Tuesday night, Agents of SHIELD capped off the best half-season of its run so far with a gripping midseason finale that layered the tension on before releasing it all in a burst of twists in the final act.
Today’s discussion centers around the evolution of one of the show’s principal characters, Grant Ward, who has been instrumental in the series’ improvement and after the events of the midseason finale, will be crucial in the immediate future. So if you aren’t yet caught up or are toying with the idea of catching up, you might want to save this post for another day.
You’ve been warned, spoilers ahoy.
Remember when the comments on any Agents of SHIELD recap were dominated by folks making up funny, punny Agent names that sometimes had to do with the episode being recapped?
A favorite of mine (because I wrote it) was Agent Suddenly Buxom after we discovered Simmons was a real live woman under all those layers of sweaters following her infiltration of HYDRA. A popular target for these comment diversions was actor Brett Dalton and his portrayal of Agent Grant Ward. His mock agent names generally centered around his face and his acting choices onscreen (Agent Strongjaw McWoodenacting).
In the dark days of that first half season, Ward’s character earned every potshot at his chin and his comparisons to a sheet of plywood. The biggest problem was that Ward’s combat expert type character was one stern character too many in group that already featured Agents Coulson and May, because there aren’t many actors on TV that are going to out-stoic Clark Gregg and Ming Na Wen. Flash forward to the present where Hunter and early Ward are pretty much the same hitter type character, except that the show let Hunter be a charming goofball with an accent. You pair Hunter with Adrianne Palicki in a tank top and you have what Marvel believes is the foundation of an entire series.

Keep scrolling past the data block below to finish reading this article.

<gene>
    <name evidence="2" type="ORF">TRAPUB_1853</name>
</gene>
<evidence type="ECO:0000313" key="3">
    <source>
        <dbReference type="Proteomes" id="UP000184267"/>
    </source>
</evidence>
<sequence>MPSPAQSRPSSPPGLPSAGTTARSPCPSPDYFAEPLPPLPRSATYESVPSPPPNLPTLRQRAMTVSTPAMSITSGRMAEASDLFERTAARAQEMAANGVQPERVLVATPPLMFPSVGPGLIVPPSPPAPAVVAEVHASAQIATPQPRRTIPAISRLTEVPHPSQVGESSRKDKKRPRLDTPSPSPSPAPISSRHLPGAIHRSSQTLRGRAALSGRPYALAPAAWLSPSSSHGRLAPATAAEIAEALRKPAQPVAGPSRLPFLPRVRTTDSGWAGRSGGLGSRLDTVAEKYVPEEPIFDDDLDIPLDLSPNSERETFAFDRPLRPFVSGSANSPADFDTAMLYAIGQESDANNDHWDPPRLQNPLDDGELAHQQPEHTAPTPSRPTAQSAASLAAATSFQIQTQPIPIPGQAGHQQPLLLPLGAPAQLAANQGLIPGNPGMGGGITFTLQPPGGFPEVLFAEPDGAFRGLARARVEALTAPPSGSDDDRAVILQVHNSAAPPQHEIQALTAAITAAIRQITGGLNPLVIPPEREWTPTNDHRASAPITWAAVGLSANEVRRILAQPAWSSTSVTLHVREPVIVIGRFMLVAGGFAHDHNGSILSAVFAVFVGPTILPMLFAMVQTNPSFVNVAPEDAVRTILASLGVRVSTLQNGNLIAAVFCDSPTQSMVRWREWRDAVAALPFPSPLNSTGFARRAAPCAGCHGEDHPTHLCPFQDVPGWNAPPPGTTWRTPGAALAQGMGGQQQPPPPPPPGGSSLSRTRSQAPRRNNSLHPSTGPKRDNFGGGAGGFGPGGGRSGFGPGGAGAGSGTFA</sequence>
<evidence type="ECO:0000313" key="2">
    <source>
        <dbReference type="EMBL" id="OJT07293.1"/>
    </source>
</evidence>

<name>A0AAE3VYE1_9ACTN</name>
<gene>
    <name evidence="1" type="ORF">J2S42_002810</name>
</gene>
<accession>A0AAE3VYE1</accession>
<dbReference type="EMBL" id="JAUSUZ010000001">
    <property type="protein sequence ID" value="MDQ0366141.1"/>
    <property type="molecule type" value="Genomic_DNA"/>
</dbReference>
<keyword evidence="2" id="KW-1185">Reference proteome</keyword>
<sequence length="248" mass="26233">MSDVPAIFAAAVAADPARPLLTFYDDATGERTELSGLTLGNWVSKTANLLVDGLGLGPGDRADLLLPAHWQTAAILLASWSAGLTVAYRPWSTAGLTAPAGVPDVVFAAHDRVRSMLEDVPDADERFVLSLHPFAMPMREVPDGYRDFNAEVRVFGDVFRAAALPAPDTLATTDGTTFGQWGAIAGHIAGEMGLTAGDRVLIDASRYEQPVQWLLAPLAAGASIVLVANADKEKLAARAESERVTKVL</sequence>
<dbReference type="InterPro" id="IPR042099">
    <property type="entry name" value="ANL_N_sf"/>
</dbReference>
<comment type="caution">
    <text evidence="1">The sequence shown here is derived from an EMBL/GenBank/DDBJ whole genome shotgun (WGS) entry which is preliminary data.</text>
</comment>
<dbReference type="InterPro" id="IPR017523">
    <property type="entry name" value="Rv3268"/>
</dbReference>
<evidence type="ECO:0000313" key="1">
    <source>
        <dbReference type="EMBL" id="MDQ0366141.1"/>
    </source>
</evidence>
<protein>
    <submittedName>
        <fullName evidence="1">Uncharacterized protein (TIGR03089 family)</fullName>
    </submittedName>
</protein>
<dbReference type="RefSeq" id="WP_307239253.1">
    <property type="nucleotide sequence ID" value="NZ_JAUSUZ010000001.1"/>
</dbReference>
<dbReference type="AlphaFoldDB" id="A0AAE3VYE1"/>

Fortunately for everyone, Ward took a heel turn at the end of Season 1. It was the best thing that happened to both the character and the show.
Ward became interesting and Dalton was given more room to flesh out the character (which his has taken to the hilt). The writers gave Ward a backstory filled with childhood trauma and sociopathic tendencies (RIP Buddy the lab) that were honed to a spear point by HYDRA agents embedded in the old SHIELD. Once unleashed in his true amoral form, the show’s creative team has made it clear that Ward in an unrepentant killer with no hopes of future redemption. He’s a villain, through and through.
Ward’s betrayal has been a lynchpin to SHIELD’s upswing in quality because this portrayal was personal. Other shows in this genre get a personal boost because they are tied to a particular city (Star, Central, National, etc.) which gives the heroes’ actions an ingrained personal weight. How many times has a character on The Flash had a showdown with a bad guy in what appears to be Central City’s only coffee shop?
SHIELD’s mission is global in nature. The agents are bending the rules of time and space by crossing oceans and continents in the same time it takes an average person to get from their house to the grocery store. Most people haven’t been to Peru or Cuba or Austria, so SHIELD saving the day in those locations doesn’t ring home with the audience in the same way as when Ollie breaks up yet another shootout in Det. Lance’s precinct on Arrow.
Ward switching sides allowed the show to take a break from only chasing down arcane objects. No matter what else might have been going on in the SHIELD world, Ward has always been on the edges either acting as a thorn in the side of the team or pulling the last pieces of a fractured HYDRA together. In essence, Ward’s turn helped SHIELD stop telling stories only about things and start telling more stories about people.
Lately, Ward has been front and center as SHIELD’s No. 1 enemy for attempting to kill May’s estranged husband and then personally killing Coulson’s new lady love.
The last development sent Coulson from simmer to full boil and he literally crossed the universe in his quest for revenge on Ward. We got our dramatic showdown this week and what we thought was the end of Ward’s story thanks to the Crushing Robot Hand of Doom (patent pending).
Thanks to a cold, soulless stare shot Fitz’s way, the show let us twist for all of a commercial break that Coulson may have returned from Planet Bluetooine with a dark passenger. That still may be the case, but any dark paths Coulson takes are totally his own thanks to what was revealed in the stinger.
Ward was dead for all of two minutes the wormy evil entity that took over Astronaut Will on the alien planet found its way to a new host (Ward) and through the interstellar portal.
Now this ultimate evil is on Earth and possesses intimate knowledge of the very members of the organization tasked with hunting him down. Most importantly this evil already has a jawline fans already love to hate.
The second half of Agents of SHIELD picks back up in March.